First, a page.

During grad school at Northwestern University’s Medill School of Journalism, I discovered a love for the blues (and adventure) at the Checkerboard Lounge on Chicago’s south side.


After completing my master’s degree and Medill’s Washington, D.C., reporting course, I landed my first newspaper job—in rural Western Massachusetts.


When my roommate invited me to join a community theater production of a Noel Coward musical in Williamstown, I wanted a singing part, but I was the only pianist in the group. I couldn’t do both, so I stuck with accompaniment and helped the players learn their solos.


At my next newspaper job in Northampton, I spent my first night in town at an open mic, where I met my future boyfriend, the lead singer-songwriter in a funk band. When he suggested I sing back-up with his band on “Bust a Move,” I declined. Instead, I bought a Korg keyboard, a digitally-sampled grand piano, which I brought back to California when I was hired by the Los Angeles Times.


After spending a year each at the Times and the Daily News in Los Angeles, I finally worked my way back home to The San Diego Union-Tribune. I dedicated days to my news feature writing and investigative reporting, and weekends to crafting a mystery novel and salsa dancing.


In 1999, as a self-care treat after my short marriage ended tragically, I attended the 10-day Bread Loaf writing conference in Vermont, where I made a breakthrough discovery. Every day at lunch I rehearsed with an a capella group that performed several times during the conference. Asked again to play piano accompaniment, I insisted on just singing this time, blending harmonies in the small tenor section.


I looked for a group in San Diego to sing with, however my stressful day job and weekend novel writing discipline did not allow time for another hobby. But thanks to a small miracle, something good came out of the tragedy, and I was finally able to afford my own Boston baby grand piano in 2000 with a payment from my husband’s life insurance. After practicing every day for four months I finally mastered Debussy’s “Passapied,” the hardest piece I’ve ever learned.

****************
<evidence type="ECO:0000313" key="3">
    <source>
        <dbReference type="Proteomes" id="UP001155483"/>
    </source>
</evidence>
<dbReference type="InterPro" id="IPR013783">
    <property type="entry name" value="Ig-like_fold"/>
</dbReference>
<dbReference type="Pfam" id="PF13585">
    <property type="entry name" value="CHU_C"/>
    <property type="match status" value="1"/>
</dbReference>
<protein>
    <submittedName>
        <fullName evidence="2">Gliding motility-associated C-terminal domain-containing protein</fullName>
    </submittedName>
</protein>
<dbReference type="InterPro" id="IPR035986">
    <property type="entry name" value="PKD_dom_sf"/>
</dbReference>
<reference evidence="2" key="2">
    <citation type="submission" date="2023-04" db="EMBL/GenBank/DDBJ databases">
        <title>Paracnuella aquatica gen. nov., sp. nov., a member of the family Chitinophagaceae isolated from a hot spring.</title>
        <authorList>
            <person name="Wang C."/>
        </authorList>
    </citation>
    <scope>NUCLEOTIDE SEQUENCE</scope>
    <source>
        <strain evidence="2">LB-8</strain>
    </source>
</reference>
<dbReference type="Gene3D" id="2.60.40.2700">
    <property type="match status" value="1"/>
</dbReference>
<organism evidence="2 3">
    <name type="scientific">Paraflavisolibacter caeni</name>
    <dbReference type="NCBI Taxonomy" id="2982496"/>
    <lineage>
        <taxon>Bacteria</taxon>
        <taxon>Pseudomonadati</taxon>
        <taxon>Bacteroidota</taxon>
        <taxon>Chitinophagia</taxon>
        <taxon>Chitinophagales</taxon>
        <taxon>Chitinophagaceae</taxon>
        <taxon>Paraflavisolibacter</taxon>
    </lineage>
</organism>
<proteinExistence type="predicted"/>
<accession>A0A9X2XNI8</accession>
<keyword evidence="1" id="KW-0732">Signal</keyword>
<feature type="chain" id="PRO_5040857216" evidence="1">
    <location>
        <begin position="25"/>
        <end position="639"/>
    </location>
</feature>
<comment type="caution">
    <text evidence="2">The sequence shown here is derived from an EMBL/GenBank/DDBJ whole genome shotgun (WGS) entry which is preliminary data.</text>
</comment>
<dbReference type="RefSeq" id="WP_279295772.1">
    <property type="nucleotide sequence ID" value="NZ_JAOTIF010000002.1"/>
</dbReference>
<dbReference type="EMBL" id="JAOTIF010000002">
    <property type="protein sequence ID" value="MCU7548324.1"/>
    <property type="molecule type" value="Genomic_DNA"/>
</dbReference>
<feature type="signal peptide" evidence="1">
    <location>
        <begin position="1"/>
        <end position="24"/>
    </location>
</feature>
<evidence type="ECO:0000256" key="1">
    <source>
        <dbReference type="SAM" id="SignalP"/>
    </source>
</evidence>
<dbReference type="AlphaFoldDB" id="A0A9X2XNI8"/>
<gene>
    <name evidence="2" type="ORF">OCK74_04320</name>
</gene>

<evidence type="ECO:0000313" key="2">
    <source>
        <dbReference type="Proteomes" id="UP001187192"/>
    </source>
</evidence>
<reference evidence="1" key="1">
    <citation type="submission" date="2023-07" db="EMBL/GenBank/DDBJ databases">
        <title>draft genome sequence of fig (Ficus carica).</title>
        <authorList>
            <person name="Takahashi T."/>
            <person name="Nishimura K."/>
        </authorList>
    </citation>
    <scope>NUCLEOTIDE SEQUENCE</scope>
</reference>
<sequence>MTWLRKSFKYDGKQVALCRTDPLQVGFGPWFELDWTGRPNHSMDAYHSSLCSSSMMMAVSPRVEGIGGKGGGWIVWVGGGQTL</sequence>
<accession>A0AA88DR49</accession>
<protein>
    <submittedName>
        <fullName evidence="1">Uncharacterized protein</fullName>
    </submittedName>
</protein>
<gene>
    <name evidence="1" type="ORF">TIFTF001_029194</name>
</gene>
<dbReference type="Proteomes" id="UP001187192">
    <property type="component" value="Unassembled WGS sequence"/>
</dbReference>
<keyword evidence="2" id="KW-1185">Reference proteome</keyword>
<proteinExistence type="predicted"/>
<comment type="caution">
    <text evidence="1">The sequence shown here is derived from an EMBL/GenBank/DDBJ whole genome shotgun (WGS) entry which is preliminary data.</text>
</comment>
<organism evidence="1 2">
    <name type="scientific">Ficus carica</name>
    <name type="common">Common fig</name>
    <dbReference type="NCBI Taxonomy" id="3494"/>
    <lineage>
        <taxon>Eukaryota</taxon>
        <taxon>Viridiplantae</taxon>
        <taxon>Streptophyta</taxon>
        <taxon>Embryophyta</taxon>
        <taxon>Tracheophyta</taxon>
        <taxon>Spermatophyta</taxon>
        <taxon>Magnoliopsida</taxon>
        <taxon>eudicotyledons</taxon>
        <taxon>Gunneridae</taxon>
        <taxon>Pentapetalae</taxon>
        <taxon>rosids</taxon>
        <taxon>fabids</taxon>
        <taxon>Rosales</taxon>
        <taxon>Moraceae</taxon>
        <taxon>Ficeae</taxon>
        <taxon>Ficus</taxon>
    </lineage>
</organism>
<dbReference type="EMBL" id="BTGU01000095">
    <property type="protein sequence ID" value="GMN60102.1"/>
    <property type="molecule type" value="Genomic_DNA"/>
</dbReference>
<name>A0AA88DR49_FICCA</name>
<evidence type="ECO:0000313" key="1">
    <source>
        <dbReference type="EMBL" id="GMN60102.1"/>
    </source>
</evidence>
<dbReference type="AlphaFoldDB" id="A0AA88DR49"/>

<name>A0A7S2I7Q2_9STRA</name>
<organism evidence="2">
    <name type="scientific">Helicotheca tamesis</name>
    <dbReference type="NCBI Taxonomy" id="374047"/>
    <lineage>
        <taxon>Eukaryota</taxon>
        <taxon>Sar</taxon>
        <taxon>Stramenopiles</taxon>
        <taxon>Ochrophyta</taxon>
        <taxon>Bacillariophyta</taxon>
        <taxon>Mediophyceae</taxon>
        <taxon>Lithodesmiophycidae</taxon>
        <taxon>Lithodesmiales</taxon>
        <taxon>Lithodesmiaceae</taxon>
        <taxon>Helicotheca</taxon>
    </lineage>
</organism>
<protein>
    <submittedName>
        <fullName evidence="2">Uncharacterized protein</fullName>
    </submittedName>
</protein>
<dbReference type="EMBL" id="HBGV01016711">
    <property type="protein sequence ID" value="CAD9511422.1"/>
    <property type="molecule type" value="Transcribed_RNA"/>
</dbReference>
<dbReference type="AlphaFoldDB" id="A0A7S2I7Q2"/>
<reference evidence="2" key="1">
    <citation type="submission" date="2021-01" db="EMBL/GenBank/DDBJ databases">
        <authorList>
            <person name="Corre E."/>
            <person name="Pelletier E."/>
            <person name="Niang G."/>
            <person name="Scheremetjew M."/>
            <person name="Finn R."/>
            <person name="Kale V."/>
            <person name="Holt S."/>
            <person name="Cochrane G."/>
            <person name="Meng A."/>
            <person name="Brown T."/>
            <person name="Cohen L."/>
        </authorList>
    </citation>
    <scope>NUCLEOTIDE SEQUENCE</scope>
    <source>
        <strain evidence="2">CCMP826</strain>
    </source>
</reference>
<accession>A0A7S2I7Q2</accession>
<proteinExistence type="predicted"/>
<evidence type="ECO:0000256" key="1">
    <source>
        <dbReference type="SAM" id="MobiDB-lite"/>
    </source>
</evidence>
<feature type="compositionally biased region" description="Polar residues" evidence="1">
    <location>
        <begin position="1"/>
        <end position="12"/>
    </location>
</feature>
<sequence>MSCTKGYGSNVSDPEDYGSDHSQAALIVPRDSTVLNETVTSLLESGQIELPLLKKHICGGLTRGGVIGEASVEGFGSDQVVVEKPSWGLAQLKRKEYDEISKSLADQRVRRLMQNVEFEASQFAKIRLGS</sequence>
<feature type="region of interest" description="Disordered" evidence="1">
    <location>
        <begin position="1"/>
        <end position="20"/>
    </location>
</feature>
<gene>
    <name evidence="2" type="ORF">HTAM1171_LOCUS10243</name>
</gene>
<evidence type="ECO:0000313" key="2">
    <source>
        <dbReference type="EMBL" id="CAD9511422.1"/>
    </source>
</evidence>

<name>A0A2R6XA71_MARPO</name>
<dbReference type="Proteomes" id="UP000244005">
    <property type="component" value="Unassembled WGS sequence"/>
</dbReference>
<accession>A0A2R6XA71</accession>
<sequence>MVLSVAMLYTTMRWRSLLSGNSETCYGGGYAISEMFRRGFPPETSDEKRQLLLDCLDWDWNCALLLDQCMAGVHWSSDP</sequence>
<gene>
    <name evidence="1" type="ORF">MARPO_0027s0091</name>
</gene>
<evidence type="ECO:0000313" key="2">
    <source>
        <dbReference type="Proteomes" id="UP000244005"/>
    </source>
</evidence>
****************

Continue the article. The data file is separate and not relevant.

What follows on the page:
When some girlfriends asked if I wanted to sing together for fun, I jumped at the chance and even offered my house as a practice space. But as soon as they saw my piano, I was back at the keyboard, and they were the ones singing.


After publishing my first book, “Poisoned Love,” in 2005, I quit my full-time newspaper job in 2006 to pursue my dream of becoming a full-time author. Thirteen years later, I’m a New York Times bestselling author of 13 books, and I’m working on #14, 15, and beyond.


I had to overcome my initial stage fright to give speeches and promote my books, and I’ve since done more than 200 TV and radio interviews, many of which have aired nationally. I have finally grown to quite enjoy being on stage or live on camera.


But my singing comes from the heart. In 2007-08, I experienced a prolonged flare-up of back, neck and arm pain from long hours at the computer. I couldn’t sit for very long, and was icing four times a day to deal with frequent and prolonged muscle spasms.


Unable to anti-inflammatory meds, singing was the only thing that brought me any relief. As I belted out jazz standards on Linda Ronstadt’s album, “Round Midnight,” I cried and smiled as I felt the pain and spasms let go. The more I sang, the stronger my voice grew, and the more my mood improved.

It was better and more healing than any physical therapy—and it was free.


Once I felt better, I rediscovered my love for live music and often went to see the retro dance band, FakeBook, with a high school friend. She was married to Tony de Paolo, a guitarist and singer in the band. His friend, Géza, the lead singer and guitarist, was always friendly and winked at me every once in a while. I loved that he would ask the band to play “Old Love” by Eric Clapton when I requested it, even when his bandmates didn’t really want to do it anymore.


Tony got FakeBook to play at my book launch party for “Naked Addiction” in 2007, and sometime later, he invited me, Géza, and some other friends to his house for a sing-along. It was fun, but I was still shy and intimidated by the notion of singing with two guys who played together in a band. In public. I, did, however, venture out a few times with musician friends, such as drummer Randy Willert, to sing karaoke songs like “Crazy” or “You Took Advantage of Me.”